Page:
ACTORS ARE OFTEN TEASED about their dependence on an audience. What should they do, then, when it suddenly disappears overnight? One answer, at least for now, might lie in turning to their colleagues for friendly reassurance, if not always for guaranteed applause.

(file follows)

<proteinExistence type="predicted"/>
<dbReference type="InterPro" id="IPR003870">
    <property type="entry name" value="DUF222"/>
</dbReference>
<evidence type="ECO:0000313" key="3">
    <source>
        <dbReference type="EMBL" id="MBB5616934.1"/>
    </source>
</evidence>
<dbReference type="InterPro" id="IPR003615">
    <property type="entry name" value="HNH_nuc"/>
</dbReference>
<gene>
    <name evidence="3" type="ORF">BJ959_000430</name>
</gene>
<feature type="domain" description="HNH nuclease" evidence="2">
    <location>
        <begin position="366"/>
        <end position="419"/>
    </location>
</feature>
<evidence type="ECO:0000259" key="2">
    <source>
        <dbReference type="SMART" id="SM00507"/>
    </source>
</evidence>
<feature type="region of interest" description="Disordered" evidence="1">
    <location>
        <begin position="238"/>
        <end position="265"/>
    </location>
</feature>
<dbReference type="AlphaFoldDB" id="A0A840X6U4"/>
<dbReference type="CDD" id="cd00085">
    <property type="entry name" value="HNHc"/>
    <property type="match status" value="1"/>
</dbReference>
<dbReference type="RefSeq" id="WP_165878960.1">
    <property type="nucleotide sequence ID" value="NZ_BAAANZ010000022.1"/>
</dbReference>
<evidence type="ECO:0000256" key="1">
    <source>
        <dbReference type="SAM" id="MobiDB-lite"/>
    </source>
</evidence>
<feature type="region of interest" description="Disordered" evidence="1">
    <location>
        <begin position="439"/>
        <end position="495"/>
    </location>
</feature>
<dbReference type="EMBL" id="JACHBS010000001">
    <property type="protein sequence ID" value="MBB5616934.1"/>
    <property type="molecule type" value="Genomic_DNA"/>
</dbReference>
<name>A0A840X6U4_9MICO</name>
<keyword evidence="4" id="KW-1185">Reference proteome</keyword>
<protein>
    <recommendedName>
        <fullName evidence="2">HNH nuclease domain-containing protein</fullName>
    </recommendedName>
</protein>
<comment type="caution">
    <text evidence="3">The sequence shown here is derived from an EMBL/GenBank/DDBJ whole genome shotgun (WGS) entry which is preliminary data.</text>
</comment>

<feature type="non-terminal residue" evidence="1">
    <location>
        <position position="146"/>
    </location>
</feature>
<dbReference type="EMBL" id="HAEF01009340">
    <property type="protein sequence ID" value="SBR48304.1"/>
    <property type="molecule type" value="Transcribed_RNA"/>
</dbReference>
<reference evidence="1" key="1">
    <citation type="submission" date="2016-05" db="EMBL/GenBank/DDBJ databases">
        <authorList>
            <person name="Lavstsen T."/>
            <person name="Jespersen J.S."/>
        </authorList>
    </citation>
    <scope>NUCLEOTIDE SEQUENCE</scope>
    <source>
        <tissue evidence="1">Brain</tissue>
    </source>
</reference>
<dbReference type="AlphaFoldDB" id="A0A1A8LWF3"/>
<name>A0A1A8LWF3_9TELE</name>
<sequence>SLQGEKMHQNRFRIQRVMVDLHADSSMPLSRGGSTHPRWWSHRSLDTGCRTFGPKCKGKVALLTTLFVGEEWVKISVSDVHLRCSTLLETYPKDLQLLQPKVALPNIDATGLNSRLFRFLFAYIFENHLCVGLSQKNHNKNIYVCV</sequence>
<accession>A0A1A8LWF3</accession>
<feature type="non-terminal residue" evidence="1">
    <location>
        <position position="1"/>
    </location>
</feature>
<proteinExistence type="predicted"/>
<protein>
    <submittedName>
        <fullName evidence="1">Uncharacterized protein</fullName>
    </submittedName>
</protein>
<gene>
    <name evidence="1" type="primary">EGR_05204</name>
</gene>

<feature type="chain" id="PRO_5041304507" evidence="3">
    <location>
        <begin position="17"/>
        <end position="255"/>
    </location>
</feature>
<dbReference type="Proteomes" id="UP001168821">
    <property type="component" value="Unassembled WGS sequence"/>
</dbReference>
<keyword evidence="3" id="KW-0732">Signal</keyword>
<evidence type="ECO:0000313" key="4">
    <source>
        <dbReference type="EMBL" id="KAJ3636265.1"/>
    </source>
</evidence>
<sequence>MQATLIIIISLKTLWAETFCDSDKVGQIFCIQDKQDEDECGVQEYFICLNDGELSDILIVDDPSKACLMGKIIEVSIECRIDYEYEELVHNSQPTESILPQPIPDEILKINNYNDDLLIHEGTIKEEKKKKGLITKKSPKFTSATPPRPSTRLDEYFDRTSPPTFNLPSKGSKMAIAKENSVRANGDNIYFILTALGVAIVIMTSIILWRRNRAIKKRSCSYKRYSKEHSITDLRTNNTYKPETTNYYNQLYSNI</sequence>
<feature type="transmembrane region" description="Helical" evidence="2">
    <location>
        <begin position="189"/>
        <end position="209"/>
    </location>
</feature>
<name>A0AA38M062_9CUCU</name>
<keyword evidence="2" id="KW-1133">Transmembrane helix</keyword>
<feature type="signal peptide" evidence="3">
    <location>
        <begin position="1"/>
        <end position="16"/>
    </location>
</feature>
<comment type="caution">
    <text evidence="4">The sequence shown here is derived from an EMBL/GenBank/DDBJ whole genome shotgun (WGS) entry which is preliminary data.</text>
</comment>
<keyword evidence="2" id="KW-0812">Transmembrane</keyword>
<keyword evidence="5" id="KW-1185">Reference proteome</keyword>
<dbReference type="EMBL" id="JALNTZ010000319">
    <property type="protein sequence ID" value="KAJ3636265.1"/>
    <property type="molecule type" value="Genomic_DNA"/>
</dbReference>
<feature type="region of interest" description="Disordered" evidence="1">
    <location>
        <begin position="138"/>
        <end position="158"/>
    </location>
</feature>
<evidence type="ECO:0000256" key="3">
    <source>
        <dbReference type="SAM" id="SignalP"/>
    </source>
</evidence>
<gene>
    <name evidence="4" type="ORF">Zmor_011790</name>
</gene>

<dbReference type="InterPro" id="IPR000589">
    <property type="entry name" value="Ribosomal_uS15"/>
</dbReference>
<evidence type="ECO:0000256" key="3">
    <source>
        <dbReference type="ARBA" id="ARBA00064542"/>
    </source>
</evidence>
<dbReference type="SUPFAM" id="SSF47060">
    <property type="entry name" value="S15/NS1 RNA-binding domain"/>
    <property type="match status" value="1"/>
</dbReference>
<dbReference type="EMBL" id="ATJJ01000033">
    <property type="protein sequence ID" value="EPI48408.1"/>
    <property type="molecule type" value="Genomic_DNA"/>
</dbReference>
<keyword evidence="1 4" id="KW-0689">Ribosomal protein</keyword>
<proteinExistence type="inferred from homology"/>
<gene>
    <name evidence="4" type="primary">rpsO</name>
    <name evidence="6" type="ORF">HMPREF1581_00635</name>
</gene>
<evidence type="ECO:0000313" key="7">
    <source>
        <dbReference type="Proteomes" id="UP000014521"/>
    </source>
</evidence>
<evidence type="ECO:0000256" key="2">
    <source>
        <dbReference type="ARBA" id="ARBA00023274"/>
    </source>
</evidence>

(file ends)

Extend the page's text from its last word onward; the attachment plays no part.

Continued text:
The first series of Staged, in six fifteen-minute episodes, was broadcast in June last year; a second series, presumably made during the partial easing of restrictions, is also now available. At first the show hardly seemed original. Written and directed by Simon Evans, it is led by two well-known actors --David Tennant and Michael Sheen--the initial idea being, perhaps, that the pair would appear to adlib about their individual careers, past, present and future, much as Steve Coogan and Rob Brydon chat while eating and Bob Mortimer and Paul Whitehouse reminisce while fishing. The difference would be that whereas previously the conversationalists might travel from restaurant to restaurant or river to river, Tennant and Sheen would be stuck at home video-calling during the lockdown, frustratedly but amusingly tied to their computers. So it turned out, although a tension, an underlying nervousness, was palpable. Rarely mentioned, the pandemic was always present, occasionally surfacing in external shots of melancholy London streets. There was a single brush with the physical reality of Covid-19, although the show's comic demands meant that this came to nothing. Not that the pair were alone by any means. They had company, both actual in the shape of partners and children, and virtual: the director Evans playing himself along with a couchload of celebrities from Michael Palin to Whoopi Goldberg, brought in to comment on the hopefully hilarious badinage. Evans was smart enough to ensure that Staged...